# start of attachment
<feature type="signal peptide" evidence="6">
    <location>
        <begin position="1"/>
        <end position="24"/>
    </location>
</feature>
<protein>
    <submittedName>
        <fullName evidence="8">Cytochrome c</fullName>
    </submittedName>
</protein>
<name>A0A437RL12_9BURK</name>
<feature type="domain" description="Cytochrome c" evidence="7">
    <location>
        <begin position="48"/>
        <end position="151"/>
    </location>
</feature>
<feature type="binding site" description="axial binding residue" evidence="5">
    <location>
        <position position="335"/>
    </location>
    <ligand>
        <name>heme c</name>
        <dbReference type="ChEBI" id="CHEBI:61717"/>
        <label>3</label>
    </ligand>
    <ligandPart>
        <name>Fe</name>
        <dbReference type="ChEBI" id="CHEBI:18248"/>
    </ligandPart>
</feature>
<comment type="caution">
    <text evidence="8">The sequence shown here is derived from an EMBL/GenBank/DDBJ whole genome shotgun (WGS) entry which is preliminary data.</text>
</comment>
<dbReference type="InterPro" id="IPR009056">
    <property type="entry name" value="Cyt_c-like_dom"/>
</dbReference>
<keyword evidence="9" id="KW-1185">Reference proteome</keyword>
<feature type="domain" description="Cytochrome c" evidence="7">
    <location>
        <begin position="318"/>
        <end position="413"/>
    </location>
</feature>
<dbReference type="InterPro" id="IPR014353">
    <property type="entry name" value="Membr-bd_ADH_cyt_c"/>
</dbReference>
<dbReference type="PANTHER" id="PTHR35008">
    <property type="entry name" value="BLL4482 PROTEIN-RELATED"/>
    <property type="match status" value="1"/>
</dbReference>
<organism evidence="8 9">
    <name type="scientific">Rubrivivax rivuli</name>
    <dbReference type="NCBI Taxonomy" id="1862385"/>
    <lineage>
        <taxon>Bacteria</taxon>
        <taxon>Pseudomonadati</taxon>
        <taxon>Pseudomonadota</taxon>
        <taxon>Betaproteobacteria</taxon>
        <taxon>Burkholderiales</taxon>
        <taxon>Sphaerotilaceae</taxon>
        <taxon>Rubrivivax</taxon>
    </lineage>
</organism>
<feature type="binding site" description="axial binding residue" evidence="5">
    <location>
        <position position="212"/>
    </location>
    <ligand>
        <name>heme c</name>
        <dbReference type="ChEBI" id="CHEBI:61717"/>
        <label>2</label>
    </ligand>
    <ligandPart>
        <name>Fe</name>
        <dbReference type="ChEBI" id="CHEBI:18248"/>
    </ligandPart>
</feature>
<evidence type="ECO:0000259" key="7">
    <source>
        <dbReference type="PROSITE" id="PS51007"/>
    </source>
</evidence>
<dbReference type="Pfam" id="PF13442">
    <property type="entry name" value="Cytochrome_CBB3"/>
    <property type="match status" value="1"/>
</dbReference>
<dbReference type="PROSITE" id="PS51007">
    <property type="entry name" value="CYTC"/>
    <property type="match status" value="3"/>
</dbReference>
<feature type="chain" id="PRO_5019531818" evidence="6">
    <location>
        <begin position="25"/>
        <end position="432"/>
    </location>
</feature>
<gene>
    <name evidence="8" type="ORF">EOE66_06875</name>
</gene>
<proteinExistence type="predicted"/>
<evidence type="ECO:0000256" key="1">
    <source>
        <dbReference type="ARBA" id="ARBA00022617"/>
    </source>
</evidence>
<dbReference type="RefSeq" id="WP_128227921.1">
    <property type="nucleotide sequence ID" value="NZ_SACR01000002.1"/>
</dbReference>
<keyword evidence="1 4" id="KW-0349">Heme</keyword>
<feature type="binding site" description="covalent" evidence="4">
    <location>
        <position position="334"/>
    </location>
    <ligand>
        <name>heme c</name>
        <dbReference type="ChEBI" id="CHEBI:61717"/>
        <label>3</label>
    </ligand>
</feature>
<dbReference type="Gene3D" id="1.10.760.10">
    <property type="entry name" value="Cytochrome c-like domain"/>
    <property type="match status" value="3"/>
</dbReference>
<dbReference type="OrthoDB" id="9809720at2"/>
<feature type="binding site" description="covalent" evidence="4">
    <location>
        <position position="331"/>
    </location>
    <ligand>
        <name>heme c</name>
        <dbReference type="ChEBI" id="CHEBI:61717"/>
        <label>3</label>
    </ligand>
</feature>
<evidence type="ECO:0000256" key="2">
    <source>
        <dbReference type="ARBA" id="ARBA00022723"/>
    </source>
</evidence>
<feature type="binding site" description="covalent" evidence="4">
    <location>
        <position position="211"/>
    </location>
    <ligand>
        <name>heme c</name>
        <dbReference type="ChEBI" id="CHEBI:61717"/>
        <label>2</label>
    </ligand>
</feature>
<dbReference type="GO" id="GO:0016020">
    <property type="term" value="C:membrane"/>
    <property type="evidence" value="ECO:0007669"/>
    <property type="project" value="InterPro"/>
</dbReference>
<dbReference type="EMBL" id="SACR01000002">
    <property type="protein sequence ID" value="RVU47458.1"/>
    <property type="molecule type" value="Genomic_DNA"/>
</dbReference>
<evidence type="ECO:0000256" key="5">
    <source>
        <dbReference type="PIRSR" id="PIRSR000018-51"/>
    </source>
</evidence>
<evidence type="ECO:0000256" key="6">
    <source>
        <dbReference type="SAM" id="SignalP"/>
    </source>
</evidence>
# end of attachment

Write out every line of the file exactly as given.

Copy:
<feature type="signal peptide" evidence="6">
    <location>
        <begin position="1"/>
        <end position="24"/>
    </location>
</feature>
<protein>
    <submittedName>
        <fullName evidence="8">Cytochrome c</fullName>
    </submittedName>
</protein>
<name>A0A437RL12_9BURK</name>
<feature type="domain" description="Cytochrome c" evidence="7">
    <location>
        <begin position="48"/>
        <end position="151"/>
    </location>
</feature>
<feature type="binding site" description="axial binding residue" evidence="5">
    <location>
        <position position="335"/>
    </location>
    <ligand>
        <name>heme c</name>
        <dbReference type="ChEBI" id="CHEBI:61717"/>
        <label>3</label>
    </ligand>
    <ligandPart>
        <name>Fe</name>
        <dbReference type="ChEBI" id="CHEBI:18248"/>
    </ligandPart>
</feature>
<comment type="caution">
    <text evidence="8">The sequence shown here is derived from an EMBL/GenBank/DDBJ whole genome shotgun (WGS) entry which is preliminary data.</text>
</comment>
<dbReference type="InterPro" id="IPR009056">
    <property type="entry name" value="Cyt_c-like_dom"/>
</dbReference>
<keyword evidence="9" id="KW-1185">Reference proteome</keyword>
<feature type="domain" description="Cytochrome c" evidence="7">
    <location>
        <begin position="318"/>
        <end position="413"/>
    </location>
</feature>
<dbReference type="InterPro" id="IPR014353">
    <property type="entry name" value="Membr-bd_ADH_cyt_c"/>
</dbReference>
<dbReference type="PANTHER" id="PTHR35008">
    <property type="entry name" value="BLL4482 PROTEIN-RELATED"/>
    <property type="match status" value="1"/>
</dbReference>
<organism evidence="8 9">
    <name type="scientific">Rubrivivax rivuli</name>
    <dbReference type="NCBI Taxonomy" id="1862385"/>
    <lineage>
        <taxon>Bacteria</taxon>
        <taxon>Pseudomonadati</taxon>
        <taxon>Pseudomonadota</taxon>
        <taxon>Betaproteobacteria</taxon>
        <taxon>Burkholderiales</taxon>
        <taxon>Sphaerotilaceae</taxon>
        <taxon>Rubrivivax</taxon>
    </lineage>
</organism>
<feature type="binding site" description="axial binding residue" evidence="5">
    <location>
        <position position="212"/>
    </location>
    <ligand>
        <name>heme c</name>
        <dbReference type="ChEBI" id="CHEBI:61717"/>
        <label>2</label>
    </ligand>
    <ligandPart>
        <name>Fe</name>
        <dbReference type="ChEBI" id="CHEBI:18248"/>
    </ligandPart>
</feature>
<evidence type="ECO:0000259" key="7">
    <source>
        <dbReference type="PROSITE" id="PS51007"/>
    </source>
</evidence>
<dbReference type="Pfam" id="PF13442">
    <property type="entry name" value="Cytochrome_CBB3"/>
    <property type="match status" value="1"/>
</dbReference>
<dbReference type="PROSITE" id="PS51007">
    <property type="entry name" value="CYTC"/>
    <property type="match status" value="3"/>
</dbReference>
<feature type="chain" id="PRO_5019531818" evidence="6">
    <location>
        <begin position="25"/>
        <end position="432"/>
    </location>
</feature>
<gene>
    <name evidence="8" type="ORF">EOE66_06875</name>
</gene>
<proteinExistence type="predicted"/>
<evidence type="ECO:0000256" key="1">
    <source>
        <dbReference type="ARBA" id="ARBA00022617"/>
    </source>
</evidence>
<dbReference type="RefSeq" id="WP_128227921.1">
    <property type="nucleotide sequence ID" value="NZ_SACR01000002.1"/>
</dbReference>
<keyword evidence="1 4" id="KW-0349">Heme</keyword>
<feature type="binding site" description="covalent" evidence="4">
    <location>
        <position position="334"/>
    </location>
    <ligand>
        <name>heme c</name>
        <dbReference type="ChEBI" id="CHEBI:61717"/>
        <label>3</label>
    </ligand>
</feature>
<dbReference type="Gene3D" id="1.10.760.10">
    <property type="entry name" value="Cytochrome c-like domain"/>
    <property type="match status" value="3"/>
</dbReference>
<dbReference type="OrthoDB" id="9809720at2"/>
<feature type="binding site" description="covalent" evidence="4">
    <location>
        <position position="331"/>
    </location>
    <ligand>
        <name>heme c</name>
        <dbReference type="ChEBI" id="CHEBI:61717"/>
        <label>3</label>
    </ligand>
</feature>
<evidence type="ECO:0000256" key="2">
    <source>
        <dbReference type="ARBA" id="ARBA00022723"/>
    </source>
</evidence>
<feature type="binding site" description="covalent" evidence="4">
    <location>
        <position position="211"/>
    </location>
    <ligand>
        <name>heme c</name>
        <dbReference type="ChEBI" id="CHEBI:61717"/>
        <label>2</label>
    </ligand>
</feature>
<dbReference type="GO" id="GO:0016020">
    <property type="term" value="C:membrane"/>
    <property type="evidence" value="ECO:0007669"/>
    <property type="project" value="InterPro"/>
</dbReference>
<dbReference type="EMBL" id="SACR01000002">
    <property type="protein sequence ID" value="RVU47458.1"/>
    <property type="molecule type" value="Genomic_DNA"/>
</dbReference>
<evidence type="ECO:0000256" key="5">
    <source>
        <dbReference type="PIRSR" id="PIRSR000018-51"/>
    </source>
</evidence>
<evidence type="ECO:0000256" key="6">
    <source>
        <dbReference type="SAM" id="SignalP"/>
    </source>
</evidence>